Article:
Convex Finance Sets Up New URLs After Website Address Is Hijacked

At least five wallets were affected in the front-end exploit. No funds on verified contracts were exploited.

AccessTimeIconJun 24, 2022 at 9:12 a.m. UTC
Updated May 11, 2023 at 6:42 p.m. UTC
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Decentralized staking platform Convex Finance set up new website addresses (URLs) after the previous address was involved in an attack that misdirected users to a malicious website.

The issue was remediated and is being investigated, the developers said in a tweet. Convex is a popular protocol that allows users to earn yields from the stablecoin swap service Curve Finance.

The Domain Name Service (DNS) translates website names that users type into the internet's native numeric address coding. By intercepting that process, it's possible to redirect users to alternative websites that might have malicious intent.

A possible exploit issue was flagged last night on Twitter by alexintosh.eth, with approvals for contracts apparently spoofing wallet addresses and misleading users to approve the wrong wallet actions.

Shortly thereafter, Convex asked users to “review approvals” while developers evaluated a “potential front end issue.”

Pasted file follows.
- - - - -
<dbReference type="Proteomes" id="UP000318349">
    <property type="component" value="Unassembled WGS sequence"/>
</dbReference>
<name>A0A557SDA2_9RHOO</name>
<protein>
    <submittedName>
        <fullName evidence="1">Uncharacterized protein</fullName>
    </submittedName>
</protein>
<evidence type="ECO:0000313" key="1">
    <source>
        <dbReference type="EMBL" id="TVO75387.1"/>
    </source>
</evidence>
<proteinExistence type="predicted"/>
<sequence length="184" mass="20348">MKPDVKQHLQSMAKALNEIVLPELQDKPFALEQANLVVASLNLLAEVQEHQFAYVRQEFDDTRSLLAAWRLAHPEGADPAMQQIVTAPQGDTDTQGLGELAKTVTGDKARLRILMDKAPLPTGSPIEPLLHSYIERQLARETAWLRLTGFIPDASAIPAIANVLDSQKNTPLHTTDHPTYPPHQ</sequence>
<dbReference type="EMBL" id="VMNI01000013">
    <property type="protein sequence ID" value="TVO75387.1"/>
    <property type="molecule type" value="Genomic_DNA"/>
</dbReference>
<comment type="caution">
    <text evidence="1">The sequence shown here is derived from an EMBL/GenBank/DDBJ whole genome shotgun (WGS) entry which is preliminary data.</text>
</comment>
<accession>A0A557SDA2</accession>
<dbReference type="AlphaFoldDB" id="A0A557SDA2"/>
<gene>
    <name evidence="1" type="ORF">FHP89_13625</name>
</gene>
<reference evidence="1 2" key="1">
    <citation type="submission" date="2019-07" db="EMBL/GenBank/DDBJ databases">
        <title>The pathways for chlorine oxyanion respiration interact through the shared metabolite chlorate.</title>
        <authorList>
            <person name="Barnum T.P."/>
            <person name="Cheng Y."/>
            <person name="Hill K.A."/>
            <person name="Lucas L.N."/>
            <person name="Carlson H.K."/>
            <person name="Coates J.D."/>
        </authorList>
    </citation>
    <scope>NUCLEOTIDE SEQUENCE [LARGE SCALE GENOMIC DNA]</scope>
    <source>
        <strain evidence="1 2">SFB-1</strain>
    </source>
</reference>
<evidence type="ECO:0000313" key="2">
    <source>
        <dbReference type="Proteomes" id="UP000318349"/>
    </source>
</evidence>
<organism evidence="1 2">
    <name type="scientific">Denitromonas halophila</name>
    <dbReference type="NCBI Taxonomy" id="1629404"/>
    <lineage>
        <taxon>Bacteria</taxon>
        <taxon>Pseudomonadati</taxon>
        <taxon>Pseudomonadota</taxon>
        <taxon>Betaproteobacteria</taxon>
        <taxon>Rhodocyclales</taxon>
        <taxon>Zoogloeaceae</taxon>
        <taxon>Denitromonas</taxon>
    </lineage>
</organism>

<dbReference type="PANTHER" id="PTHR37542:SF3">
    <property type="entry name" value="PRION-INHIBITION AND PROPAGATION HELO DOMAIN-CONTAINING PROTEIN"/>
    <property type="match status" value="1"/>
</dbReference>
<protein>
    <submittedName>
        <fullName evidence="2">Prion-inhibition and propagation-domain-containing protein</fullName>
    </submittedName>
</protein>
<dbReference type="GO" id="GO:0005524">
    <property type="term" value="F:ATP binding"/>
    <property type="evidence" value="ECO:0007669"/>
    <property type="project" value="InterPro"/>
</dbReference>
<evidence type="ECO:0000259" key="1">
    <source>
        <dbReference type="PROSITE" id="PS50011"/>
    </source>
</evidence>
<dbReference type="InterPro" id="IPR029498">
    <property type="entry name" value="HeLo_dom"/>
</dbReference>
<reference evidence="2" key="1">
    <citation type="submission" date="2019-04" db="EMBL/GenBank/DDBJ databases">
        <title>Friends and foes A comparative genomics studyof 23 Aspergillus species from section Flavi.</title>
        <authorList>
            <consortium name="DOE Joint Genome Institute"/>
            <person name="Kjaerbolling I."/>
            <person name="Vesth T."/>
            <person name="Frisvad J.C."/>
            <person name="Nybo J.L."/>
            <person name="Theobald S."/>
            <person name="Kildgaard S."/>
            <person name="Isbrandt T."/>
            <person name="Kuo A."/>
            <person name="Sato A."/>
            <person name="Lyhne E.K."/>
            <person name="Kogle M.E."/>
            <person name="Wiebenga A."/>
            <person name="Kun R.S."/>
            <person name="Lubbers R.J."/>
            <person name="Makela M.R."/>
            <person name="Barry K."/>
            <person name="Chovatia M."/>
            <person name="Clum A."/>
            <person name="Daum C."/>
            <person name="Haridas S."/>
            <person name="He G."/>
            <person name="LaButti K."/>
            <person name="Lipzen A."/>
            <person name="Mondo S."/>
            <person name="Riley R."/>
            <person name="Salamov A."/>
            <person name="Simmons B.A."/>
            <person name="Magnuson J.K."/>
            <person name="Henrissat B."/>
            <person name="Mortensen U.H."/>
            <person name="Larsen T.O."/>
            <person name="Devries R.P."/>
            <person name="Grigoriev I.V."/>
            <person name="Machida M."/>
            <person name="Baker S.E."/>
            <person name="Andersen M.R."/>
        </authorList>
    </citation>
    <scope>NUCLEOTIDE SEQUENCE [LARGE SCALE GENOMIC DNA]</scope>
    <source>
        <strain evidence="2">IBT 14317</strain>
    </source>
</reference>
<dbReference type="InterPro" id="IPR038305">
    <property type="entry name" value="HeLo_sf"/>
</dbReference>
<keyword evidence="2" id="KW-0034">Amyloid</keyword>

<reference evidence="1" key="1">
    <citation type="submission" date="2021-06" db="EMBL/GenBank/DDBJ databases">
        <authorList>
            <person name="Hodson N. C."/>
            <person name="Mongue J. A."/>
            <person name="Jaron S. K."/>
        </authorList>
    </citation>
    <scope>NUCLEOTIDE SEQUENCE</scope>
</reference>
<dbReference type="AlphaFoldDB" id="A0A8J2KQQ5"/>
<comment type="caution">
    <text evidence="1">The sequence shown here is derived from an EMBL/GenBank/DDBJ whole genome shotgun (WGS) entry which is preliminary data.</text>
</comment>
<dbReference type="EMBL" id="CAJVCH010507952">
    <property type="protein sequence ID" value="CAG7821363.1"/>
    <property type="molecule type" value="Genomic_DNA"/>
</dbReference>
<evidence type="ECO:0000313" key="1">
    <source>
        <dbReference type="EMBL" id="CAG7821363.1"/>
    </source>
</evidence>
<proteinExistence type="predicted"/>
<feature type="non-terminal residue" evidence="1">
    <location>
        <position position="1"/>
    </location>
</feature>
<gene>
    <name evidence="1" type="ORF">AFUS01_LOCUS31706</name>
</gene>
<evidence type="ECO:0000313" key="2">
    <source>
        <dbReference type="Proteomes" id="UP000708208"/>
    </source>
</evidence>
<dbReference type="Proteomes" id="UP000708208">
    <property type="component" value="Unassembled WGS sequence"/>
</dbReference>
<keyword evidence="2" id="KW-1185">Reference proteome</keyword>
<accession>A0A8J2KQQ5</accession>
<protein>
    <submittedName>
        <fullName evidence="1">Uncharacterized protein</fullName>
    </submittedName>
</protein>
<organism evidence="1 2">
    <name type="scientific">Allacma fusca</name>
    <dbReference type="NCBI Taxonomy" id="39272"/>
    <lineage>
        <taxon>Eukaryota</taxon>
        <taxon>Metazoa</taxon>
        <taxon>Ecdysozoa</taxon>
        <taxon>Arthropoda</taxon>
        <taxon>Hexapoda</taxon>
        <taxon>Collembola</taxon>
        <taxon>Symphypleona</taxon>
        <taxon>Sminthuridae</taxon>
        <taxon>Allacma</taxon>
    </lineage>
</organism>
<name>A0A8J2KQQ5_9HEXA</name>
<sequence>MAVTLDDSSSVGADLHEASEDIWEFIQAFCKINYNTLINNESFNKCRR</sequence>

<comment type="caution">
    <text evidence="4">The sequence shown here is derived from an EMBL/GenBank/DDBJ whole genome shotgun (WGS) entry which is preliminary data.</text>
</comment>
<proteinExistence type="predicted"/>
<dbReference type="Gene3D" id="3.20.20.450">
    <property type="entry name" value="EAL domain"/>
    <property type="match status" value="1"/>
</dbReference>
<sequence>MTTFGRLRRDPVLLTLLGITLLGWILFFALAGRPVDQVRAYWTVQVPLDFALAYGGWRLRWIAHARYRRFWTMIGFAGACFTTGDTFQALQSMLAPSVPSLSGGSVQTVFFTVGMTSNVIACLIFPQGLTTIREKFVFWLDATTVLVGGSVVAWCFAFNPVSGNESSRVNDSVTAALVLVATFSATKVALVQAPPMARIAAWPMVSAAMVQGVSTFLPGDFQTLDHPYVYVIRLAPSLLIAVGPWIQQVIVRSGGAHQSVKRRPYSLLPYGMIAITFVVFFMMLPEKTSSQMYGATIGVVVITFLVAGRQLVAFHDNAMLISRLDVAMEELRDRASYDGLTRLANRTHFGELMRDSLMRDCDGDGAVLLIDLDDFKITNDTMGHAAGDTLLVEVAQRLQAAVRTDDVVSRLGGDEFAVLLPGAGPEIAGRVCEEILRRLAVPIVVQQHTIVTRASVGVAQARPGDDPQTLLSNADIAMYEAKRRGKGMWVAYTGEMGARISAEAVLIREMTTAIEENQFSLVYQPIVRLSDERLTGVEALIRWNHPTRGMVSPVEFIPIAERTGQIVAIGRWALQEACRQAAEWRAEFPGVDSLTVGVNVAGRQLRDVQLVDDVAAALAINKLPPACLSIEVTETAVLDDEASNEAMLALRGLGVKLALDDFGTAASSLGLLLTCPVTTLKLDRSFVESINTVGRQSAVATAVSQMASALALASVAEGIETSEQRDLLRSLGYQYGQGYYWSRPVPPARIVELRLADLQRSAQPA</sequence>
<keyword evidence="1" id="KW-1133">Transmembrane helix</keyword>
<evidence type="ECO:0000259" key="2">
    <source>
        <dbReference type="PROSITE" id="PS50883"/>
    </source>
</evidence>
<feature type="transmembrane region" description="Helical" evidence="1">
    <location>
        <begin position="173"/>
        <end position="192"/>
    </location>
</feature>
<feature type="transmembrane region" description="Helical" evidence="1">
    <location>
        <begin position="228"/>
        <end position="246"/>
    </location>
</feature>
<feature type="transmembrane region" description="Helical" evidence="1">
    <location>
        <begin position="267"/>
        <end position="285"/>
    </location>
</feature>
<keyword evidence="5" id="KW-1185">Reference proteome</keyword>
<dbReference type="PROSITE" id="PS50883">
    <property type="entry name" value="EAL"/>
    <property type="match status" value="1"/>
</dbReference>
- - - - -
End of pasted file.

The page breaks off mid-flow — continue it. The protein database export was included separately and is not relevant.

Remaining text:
Some five wallets were flagged by Convex to have been affected by the exploit. Funds on verified contracts on Convex were unaffected, developers said.

Wallet “0xcdc0f019f0ec0a903ca689e2bced3996efc53939” – flagged as “Convex Phisher Deposits” on blockchain analytics service Etherscan – seemed to have obtained small amounts of cryptocurrencies from affected users, blockchain data shows.

That wallet transferred just under $1,000 worth of USD coin and CRV via decentralized exchange Uniswap in European morning hours, the data shows.

The phisher seemed to move small amounts of cryptocurrencies this morning. (Etherscan)
The phisher seemed to move small amounts of cryptocurrencies this morning. (Etherscan)

Crypto wallets work on token approvals, or permissions granted to decentralized apps (dapps) by users to access tokens in their crypto wallets.

In a phishing attack, exploiters may spoof the front end of a protocol’s website and mislead users to approve the wrong action – granting the attacker access to the exploited wallet and allowing them to drain tokens from that wallet.

The developers set up “" and “” as alternatives for users. “Users are encouraged to use these URLs to interact with the site while the investigation into the DNS hijack is conducted,” the developers said in a tweet.


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Shaurya Malwa

Shaurya is the Deputy Managing Editor for the Data & Tokens team, focusing on decentralized finance, markets, on-chain data, and governance across all major and minor blockchains.

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